In 1989, five months before the Jesuits were assassinated, Karl Kiser, SJ, and I managed to talk our way into El Salvador. At the Salvadoran embassy in Guatemala (where Karl and I were studying Spanish) we tactfully impersonated tourists hoping to visit the beautiful Salvadoran beaches. It got a little dicey when they asked if Loyola Chicago (where we were studying back in the States) was a Jesuit school. Knowing the answer “yes” would be a deal breaker, we simply replied, “What’s a Jesuit?” and found ourselves approved.
For us young scholastics, El Salvador was the epitome of cool, the “it frontier” where everyone wanted to go for a piece of the social justice pie. My intentions to go to El Salvador were good, but I was still a naive 22-year-old idealist when it came to its complicated realities. When I arrived in El Salvador and saw the tanks on the streets, the overwhelming poverty and the faces filled with fear, my simplified perception was swiftly dismantled. I left the country with the blunt awareness that there were no quick fixes in social justice.
Five months later, the Jesuits at the UCA (where we stayed) were killed, forever redefining “a faith that does justice.” Now in 2014, I’m finishing up a documentary, “Blood in the Backyard,” about the martyrs, their legacies and how their sacrifice continues to affect El Salvador and the world. The experience of listening to the Salvadoran interview subjects vulnerably speak their truths, sometimes with raw pain, and sometimes with inexplicable joy, truly moved me. Likewise, hearing people like the former American ambassador to El Salvador earnestly say, “I should have handled things differently,” gave me renewed faith in the human capacity to transform.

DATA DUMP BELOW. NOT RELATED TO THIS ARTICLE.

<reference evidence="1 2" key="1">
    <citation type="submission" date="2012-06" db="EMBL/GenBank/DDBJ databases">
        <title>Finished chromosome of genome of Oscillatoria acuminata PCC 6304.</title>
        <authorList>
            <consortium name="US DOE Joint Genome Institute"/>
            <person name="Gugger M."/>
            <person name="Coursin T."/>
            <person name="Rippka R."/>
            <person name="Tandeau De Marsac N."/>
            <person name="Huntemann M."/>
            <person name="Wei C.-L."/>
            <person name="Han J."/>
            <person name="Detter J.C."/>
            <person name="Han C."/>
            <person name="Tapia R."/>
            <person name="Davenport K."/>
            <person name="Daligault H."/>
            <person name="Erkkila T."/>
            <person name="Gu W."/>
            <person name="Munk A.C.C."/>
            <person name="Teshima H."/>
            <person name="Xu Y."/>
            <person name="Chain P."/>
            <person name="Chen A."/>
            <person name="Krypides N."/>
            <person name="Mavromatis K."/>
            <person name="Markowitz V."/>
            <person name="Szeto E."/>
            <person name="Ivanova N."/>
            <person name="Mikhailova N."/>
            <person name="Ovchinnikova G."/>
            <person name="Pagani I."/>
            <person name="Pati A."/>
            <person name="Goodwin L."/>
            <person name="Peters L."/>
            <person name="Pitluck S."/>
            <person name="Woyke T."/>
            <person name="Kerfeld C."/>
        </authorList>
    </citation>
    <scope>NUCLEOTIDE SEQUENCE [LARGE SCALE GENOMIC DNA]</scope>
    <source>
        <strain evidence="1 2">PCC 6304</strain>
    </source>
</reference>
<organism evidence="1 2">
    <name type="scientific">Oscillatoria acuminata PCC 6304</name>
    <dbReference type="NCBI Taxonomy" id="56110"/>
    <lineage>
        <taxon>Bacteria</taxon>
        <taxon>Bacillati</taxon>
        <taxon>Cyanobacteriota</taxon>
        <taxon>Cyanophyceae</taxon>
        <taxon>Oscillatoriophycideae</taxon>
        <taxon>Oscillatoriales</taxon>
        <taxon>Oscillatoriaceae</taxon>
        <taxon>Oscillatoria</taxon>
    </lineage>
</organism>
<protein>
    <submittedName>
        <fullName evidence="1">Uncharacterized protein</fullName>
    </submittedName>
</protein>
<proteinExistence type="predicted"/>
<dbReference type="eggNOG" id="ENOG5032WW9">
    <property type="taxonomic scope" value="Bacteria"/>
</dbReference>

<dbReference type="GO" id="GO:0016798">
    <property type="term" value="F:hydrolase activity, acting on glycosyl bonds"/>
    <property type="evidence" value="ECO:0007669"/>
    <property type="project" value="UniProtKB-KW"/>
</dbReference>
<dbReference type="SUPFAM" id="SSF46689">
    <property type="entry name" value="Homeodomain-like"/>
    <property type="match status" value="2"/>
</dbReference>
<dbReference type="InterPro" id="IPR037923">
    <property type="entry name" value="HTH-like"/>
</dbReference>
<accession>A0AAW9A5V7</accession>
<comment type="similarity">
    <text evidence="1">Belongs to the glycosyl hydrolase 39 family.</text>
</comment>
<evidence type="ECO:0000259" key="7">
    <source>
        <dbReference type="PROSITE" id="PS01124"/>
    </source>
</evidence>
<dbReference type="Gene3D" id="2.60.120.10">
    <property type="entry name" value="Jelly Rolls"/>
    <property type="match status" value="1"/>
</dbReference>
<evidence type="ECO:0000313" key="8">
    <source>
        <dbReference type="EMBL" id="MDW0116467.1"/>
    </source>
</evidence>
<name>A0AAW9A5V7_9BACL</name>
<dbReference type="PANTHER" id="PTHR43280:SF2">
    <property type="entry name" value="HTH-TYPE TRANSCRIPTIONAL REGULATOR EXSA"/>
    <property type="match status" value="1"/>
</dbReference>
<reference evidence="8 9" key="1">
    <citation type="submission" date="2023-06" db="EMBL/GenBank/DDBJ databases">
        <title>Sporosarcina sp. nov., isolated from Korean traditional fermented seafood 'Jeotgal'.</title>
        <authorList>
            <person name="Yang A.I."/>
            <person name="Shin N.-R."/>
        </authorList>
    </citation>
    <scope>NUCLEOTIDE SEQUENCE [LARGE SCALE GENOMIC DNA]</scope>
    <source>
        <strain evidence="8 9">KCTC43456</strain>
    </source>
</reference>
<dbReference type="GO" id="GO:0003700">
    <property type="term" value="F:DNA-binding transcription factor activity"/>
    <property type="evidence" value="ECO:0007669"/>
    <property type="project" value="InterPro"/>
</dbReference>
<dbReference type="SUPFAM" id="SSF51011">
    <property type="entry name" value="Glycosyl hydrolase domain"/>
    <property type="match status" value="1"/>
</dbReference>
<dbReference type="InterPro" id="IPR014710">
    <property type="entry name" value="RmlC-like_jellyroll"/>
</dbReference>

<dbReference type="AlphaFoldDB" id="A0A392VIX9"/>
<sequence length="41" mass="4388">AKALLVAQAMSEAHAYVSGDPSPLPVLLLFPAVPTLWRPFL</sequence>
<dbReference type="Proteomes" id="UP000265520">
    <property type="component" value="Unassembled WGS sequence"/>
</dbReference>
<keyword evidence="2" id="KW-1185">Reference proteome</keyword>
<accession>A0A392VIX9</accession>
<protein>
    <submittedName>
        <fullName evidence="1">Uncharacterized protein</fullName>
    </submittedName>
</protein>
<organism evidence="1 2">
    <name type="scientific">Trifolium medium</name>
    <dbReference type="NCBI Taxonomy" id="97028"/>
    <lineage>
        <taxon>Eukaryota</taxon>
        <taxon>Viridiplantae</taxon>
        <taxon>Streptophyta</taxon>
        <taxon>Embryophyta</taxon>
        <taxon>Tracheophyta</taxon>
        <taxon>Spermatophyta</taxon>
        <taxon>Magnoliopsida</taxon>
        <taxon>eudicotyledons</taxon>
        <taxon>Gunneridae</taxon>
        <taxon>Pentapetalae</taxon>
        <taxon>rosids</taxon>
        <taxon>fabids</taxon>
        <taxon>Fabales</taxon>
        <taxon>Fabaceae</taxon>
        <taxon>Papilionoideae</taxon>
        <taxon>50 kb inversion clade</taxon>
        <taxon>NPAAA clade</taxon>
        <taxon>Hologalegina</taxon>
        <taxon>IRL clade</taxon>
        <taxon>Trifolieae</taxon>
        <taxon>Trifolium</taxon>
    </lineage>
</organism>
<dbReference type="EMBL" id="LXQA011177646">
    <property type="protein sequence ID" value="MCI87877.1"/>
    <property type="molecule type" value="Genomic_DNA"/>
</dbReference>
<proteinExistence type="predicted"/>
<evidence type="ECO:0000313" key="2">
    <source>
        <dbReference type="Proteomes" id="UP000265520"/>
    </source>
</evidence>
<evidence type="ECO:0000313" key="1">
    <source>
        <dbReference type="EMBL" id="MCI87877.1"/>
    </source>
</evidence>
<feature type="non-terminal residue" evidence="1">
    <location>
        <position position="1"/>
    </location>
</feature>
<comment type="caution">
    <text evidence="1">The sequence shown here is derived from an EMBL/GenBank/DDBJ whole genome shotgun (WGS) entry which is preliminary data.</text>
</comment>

We need to hear these stories not simply to keep the legacy of the martyrs alive, but to witness examples of sacrifice, resilience and the real dangers that accompany living out the Gospel. Twenty-five years after my first visit to El Salvador, the country seems more complicated to me than ever. But I know there is much to be gained by reflecting on these complicated truths, that this is the kind of storytelling Loyola Productions’ ministry is all about: to challenge, inspire and help audiences find God in all things. We hope you’ll experience some of that when you watch “Blood in the Backyard.”